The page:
Diarrhoea and pseudomembranous colitis have been observed when gentamicin is combined with other antibiotics. These diagnoses should be considered in every patient that develops diarrhoea during or immediately after treatment. Gentamicin should be discontinued if the patient suffers severe diarrhoea and/or bloody diarrhoea during treatment and an appropriate treatment should be initiated. Drugs that inhibit peristalsis should not be administered (see section 4.8).
Gentamicin should only be used in pregnancy if considered essential by the physician (see section 4.6).
Conditions characterised by muscular weakness.
Gentamicin should be used with care in conditions characterised by muscular weakness.
In cases of significant obesity gentamicin serum concentrations should be closely monitored and a reduction in dose should be considered
Important information about the ingredients of Gentamicin
This medicine contains less than 1 mmol sodium (23 mg) per dose, that is to say essentially “sodium-free
Concurrent administration of gentamicin and other potentially ototoxic or nephrotoxic drugs should be avoided. Potent diuretics such as etacrynic acid and furosemide are believed to enhance the risk of ototoxicity whilst amphotericin B, cisplatin and ciclosporin are potential enhancers of nephrotoxicity.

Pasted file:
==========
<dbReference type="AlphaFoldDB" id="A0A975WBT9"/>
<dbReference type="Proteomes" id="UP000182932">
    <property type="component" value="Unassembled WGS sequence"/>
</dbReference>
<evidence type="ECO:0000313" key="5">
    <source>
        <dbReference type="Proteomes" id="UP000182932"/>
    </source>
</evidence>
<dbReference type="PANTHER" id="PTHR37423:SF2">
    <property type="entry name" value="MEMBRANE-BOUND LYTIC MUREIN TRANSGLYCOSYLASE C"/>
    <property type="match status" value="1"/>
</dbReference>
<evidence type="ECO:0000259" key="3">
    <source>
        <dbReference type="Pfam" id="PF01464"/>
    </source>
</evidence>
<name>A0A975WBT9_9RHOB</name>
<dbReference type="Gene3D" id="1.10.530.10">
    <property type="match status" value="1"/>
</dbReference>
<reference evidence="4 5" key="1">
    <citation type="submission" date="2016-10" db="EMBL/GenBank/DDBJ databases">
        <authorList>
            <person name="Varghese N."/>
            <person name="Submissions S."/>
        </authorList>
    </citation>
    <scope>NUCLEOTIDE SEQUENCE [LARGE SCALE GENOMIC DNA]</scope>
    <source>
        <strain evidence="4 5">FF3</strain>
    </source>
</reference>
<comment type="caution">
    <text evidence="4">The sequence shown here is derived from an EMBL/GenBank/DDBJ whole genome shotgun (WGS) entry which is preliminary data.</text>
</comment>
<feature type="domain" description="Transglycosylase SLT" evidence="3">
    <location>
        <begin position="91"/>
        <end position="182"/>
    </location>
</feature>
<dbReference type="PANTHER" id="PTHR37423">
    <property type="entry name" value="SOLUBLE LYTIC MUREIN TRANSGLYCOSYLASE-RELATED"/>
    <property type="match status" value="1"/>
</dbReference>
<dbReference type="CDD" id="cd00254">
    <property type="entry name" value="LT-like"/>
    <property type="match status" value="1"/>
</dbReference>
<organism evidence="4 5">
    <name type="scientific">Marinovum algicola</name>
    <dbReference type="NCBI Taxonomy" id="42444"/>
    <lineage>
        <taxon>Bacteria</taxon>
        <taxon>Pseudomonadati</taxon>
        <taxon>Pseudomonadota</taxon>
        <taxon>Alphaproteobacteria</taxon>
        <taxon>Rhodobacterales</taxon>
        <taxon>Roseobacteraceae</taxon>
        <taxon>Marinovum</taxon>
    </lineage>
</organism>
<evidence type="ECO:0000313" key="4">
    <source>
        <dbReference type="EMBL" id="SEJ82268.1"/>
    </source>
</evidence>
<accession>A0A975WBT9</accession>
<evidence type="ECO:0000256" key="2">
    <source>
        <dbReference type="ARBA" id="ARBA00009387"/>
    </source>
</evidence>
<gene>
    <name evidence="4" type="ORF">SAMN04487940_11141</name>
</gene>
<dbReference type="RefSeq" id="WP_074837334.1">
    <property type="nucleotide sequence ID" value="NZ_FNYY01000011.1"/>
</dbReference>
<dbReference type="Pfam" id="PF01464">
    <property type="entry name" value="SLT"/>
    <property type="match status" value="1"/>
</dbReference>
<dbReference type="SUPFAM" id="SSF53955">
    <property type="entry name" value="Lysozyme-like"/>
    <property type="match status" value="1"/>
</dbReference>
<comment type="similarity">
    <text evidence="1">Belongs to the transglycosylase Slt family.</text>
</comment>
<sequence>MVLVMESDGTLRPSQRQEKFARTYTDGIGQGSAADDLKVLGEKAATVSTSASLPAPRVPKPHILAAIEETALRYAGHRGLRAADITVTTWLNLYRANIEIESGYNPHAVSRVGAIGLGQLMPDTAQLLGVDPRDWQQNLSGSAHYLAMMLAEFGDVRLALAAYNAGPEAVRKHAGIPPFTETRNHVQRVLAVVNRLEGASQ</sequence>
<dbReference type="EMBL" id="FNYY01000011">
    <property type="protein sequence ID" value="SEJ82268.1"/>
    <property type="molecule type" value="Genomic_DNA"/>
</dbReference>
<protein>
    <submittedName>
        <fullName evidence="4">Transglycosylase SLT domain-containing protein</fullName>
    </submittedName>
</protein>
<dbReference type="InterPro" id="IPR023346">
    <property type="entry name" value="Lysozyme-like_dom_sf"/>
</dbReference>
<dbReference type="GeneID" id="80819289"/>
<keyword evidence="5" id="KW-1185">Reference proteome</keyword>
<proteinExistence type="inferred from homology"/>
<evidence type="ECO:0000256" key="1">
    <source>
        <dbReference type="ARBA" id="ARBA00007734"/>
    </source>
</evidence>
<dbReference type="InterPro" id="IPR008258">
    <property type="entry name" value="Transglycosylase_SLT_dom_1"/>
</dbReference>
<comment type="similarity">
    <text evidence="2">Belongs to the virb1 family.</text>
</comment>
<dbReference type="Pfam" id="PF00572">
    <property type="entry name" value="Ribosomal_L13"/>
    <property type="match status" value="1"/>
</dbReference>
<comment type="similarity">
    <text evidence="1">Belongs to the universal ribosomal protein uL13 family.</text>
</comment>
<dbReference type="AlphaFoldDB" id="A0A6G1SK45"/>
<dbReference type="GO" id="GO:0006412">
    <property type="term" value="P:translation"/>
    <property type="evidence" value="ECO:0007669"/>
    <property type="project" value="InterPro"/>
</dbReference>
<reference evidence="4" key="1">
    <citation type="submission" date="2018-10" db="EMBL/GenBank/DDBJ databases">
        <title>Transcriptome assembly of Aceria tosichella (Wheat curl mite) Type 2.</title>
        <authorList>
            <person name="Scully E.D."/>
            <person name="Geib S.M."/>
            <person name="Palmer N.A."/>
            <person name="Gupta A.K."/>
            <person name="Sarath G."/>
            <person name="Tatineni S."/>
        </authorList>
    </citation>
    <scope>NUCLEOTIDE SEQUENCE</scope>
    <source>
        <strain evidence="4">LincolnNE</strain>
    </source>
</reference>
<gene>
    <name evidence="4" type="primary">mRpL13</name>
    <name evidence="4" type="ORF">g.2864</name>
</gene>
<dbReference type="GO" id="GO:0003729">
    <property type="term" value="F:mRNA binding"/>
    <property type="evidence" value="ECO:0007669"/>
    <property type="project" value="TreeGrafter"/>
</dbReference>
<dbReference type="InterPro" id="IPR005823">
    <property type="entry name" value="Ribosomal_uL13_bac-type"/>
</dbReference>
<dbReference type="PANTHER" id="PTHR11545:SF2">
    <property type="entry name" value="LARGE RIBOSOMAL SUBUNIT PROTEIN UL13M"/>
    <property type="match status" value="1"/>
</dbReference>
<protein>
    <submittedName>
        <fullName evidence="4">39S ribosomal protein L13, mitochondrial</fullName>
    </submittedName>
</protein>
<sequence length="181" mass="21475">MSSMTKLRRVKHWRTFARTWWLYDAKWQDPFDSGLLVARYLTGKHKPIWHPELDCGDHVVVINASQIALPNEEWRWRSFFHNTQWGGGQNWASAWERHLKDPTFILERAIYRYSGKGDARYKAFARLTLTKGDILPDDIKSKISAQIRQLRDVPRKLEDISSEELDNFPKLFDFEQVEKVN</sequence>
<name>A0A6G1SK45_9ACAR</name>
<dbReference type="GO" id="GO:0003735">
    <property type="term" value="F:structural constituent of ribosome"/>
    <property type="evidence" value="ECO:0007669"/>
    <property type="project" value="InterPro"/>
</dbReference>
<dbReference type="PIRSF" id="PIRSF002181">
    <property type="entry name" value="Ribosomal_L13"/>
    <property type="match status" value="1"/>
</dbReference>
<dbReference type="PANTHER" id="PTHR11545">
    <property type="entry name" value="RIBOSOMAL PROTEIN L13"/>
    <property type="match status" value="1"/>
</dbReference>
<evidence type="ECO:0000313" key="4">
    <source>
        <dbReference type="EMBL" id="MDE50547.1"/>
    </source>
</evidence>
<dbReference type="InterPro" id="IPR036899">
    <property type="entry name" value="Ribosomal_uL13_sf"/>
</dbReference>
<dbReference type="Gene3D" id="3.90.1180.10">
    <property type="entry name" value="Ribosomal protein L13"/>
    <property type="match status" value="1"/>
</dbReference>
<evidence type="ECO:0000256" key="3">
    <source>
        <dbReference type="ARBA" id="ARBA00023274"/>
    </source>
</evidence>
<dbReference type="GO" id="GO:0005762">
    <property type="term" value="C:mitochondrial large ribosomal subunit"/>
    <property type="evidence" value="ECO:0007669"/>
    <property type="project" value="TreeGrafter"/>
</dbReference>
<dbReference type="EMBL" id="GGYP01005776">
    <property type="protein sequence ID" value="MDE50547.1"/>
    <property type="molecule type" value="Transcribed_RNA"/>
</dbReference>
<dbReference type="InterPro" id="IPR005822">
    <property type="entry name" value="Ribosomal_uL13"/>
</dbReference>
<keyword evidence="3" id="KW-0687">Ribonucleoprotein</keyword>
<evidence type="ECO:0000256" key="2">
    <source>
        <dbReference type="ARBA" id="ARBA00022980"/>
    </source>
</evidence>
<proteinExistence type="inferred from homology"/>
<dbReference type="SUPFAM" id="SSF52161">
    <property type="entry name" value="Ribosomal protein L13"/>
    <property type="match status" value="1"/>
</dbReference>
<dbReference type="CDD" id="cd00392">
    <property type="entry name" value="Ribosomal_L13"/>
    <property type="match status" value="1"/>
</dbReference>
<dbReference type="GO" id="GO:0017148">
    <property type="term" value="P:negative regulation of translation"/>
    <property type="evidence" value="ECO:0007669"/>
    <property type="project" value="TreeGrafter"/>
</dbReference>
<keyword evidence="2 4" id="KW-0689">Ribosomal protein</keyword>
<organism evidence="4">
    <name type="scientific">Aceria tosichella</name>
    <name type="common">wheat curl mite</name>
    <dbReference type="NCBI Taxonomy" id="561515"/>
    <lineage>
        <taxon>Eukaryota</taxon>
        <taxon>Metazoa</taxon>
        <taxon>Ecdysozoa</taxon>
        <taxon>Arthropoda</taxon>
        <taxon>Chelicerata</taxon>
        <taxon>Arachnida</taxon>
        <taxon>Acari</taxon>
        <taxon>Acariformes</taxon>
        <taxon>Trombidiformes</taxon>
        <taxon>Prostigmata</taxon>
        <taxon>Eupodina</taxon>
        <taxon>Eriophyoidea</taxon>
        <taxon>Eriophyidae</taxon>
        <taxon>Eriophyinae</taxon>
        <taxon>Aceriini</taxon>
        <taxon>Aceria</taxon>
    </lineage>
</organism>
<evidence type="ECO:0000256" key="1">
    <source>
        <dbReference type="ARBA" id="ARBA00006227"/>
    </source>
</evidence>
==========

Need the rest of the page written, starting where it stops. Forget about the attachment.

Any potential nephrotoxicity of cephalosporins, and in particular cephaloridine, may also be increased in the presence of gentamicin. Consequently, if this combination is used monitoring of kidney function is advised.Neuromuscular blockade and respiratory paralysis have been reported from administration of aminoglycosides to patients who have received curare-type muscle relaxants during anaesthesia.
There are no proven cases of intrauterine damage caused by gentamicin. However, in common with most drugs known to cross the placenta, usage in pregnancy should only be considered in life threatening situations where expected benefits outweigh possible risks.